● Guides SOC analyst actions
● Powered by real-time threat collaboration and expert analysis

There are a few options for sourcing threat intelligence that will feed your SOC, and it’s helpful to understand what each brings to the table. Keep in mind that SecureScrypt has incorporated each one of these approaches into the USM platform.
CROWD-SOURCED One of the best innovations in the industry has been driven by the CyberSecurity community itself. SOC analysts understand that there is a wealth of threat information that we’re all collecting and analyzing. When this information is shared, and SOC teams can collaborate with others on the latest threats and how to mitigate them, we can unite in making it more difficult for attackers to isolate any one of us.
SecureScrypt OTX is the world’s first truly open threat intelligence community to enable collaborative defense with open access, collaborative research, seamless integration with USM, and plugin capabilities for other security products. OTX enables everyone in the OTX community to actively collaborate, strengthening their own defenses while helping others do the same.
PROPRIETARY Many Cyber-Security hardware and software vendors (e.g. including Anti-Virus, firewalls, IDS, etc.) offer their own proprietary threat intelligence, based on the information they collect from their customers and their own threat research teams. Typically, proprietary threat intelligence sources rely on a variety of diverse sources when collecting and analyzing the latest threat data, which results in low false positives; high fidelity and highly credible analysis; and a variety of formats (feeds) to implement into your security monitoring infrastructure.
Threat intelligence provided by the SecureScrypt Labs Security Research Team helps IT practitioners who don’t have time to research the latest threats and write the rules to detect those threats. The Security Research Team spends countless hours mapping out the different types of attacks, latest threats, suspicious behaviors, vulnerabilities, and exploits they uncover across the entire threat landscape. It regularly publishes threat intelligence updates to the USM platform in the form of correlation directives, IDS signatures, vulnerability audits, asset discovery signatures, IP reputation data, data source plugins, and report templates.
DO-IT-YOURSELF (DIY) With the number of OSINT (open source intelligence or public intelligence) sources available, it is theoretically possible to “write your own” correlation rules or signatures to detect specific exploits or attack patterns. You can download IOCs from SecureScrypt OTX or submit malware samples to VirusTotal, then manually script correlation rules and apply them against your log data to detect them in your environment. But just thinking about all the work involved may make your head spin. Going through that manual process for the thousands of exploits that get published each day is simply not sustainable. For a small team with limited time and resources, this is a non-starter. You need help to keep up to date on the latest threats as they change.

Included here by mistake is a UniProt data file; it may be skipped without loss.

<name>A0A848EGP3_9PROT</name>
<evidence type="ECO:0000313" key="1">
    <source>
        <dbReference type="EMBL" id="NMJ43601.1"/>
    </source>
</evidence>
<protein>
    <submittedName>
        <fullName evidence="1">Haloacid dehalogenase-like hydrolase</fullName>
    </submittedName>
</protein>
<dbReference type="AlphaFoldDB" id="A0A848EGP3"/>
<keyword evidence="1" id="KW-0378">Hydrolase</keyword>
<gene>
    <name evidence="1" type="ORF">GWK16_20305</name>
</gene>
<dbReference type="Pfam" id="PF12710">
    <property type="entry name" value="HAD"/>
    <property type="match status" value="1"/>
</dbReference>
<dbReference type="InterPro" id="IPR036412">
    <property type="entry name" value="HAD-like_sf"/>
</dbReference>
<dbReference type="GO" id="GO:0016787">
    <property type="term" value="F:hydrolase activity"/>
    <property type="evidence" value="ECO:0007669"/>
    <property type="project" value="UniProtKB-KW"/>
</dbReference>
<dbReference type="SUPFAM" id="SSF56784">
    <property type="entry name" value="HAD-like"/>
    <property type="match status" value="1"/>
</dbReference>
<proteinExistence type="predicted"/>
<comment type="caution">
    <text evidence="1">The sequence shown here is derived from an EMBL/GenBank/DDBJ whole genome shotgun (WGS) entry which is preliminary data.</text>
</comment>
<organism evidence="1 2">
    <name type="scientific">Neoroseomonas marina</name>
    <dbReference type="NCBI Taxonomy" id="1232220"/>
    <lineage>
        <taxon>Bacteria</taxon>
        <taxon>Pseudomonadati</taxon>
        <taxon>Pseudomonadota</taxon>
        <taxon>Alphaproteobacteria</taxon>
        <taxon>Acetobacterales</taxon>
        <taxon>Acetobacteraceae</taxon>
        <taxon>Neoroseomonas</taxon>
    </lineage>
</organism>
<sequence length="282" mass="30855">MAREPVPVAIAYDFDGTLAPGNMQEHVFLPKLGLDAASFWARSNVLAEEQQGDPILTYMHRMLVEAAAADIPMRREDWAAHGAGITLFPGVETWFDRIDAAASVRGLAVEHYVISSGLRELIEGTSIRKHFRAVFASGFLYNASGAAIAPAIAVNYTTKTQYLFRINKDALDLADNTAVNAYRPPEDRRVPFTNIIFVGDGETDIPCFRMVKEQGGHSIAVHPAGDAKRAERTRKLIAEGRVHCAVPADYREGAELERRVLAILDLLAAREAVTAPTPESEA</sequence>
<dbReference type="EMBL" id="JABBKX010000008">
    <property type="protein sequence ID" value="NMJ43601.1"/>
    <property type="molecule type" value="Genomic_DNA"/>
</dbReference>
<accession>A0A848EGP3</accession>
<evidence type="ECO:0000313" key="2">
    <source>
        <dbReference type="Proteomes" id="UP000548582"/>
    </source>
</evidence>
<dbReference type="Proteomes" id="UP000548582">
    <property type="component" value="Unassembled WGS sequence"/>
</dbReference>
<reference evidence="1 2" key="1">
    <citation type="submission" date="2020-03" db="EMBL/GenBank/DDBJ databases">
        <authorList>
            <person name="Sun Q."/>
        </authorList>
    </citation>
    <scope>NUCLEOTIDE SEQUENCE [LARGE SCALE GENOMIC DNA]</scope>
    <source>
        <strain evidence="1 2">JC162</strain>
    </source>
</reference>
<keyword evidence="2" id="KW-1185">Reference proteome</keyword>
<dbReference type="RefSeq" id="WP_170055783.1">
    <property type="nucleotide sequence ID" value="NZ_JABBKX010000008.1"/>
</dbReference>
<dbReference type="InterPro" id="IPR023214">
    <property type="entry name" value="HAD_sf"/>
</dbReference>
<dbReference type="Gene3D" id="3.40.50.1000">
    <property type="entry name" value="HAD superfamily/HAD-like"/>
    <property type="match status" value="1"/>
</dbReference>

Real-time threat sharing and collaboration is one of the best ways that lean and mean SOC teams can protect their organization against the latest threats. Through cooperation and consolidation, SOC analysts help each other prioritize and react quickly to threats in their early stages. OTX enables everyone in the OTX community to actively collaborate, strengthening their own defenses while helping others do the same via easily shared OTX Pulses.
SOC analysts can share these OTX pulse activity reports with key stakeholders in their organizations, to demonstrate the urgency of Cyber-Security threats as well as how active collaboration can improve security for all. Because the SecureScrypt Security Research Team analyzes OTX threat data to generate the continuous threat intelligence updates they curate for SecureScrypt USM, SOC analysts using USM can rest easy knowing that their security plans include built-in protections based on insights from the latest in-the-wild attacks on organizations of all sizes around the world.
Chapter 5 Building a SOC in the Real World Examine real-world use cases where SecureScrypt’s technologies, communities, and threat intelligence provide the perfect set-up for building a SOC.
We’ve covered a lot of ground in this guide, in terms of showing the best ways to leverage people, process, technologies, and threat intelligence to build a SOC. At this point, it is instructive to look at real world examples of building a SOC using SecureScrypt as the foundation.
In each of these cases, SOC teams benefited from using a single platform with integrated yet disparate technologies for a full picture view that is continually updated with emerging threat intelligence. This unified perspective simplifies security monitoring, supports incident response workflows, and provides all the core functionality required for building a SOC.
After building their SOCs using SecureScrypt, these customers have discovered 3 critical lessons learned:
Become informed, not overwhelmed. Know when to ask for help and where to go for it. Broaden impact with USM, internally & externally.

Chapter 5 REAL WORLD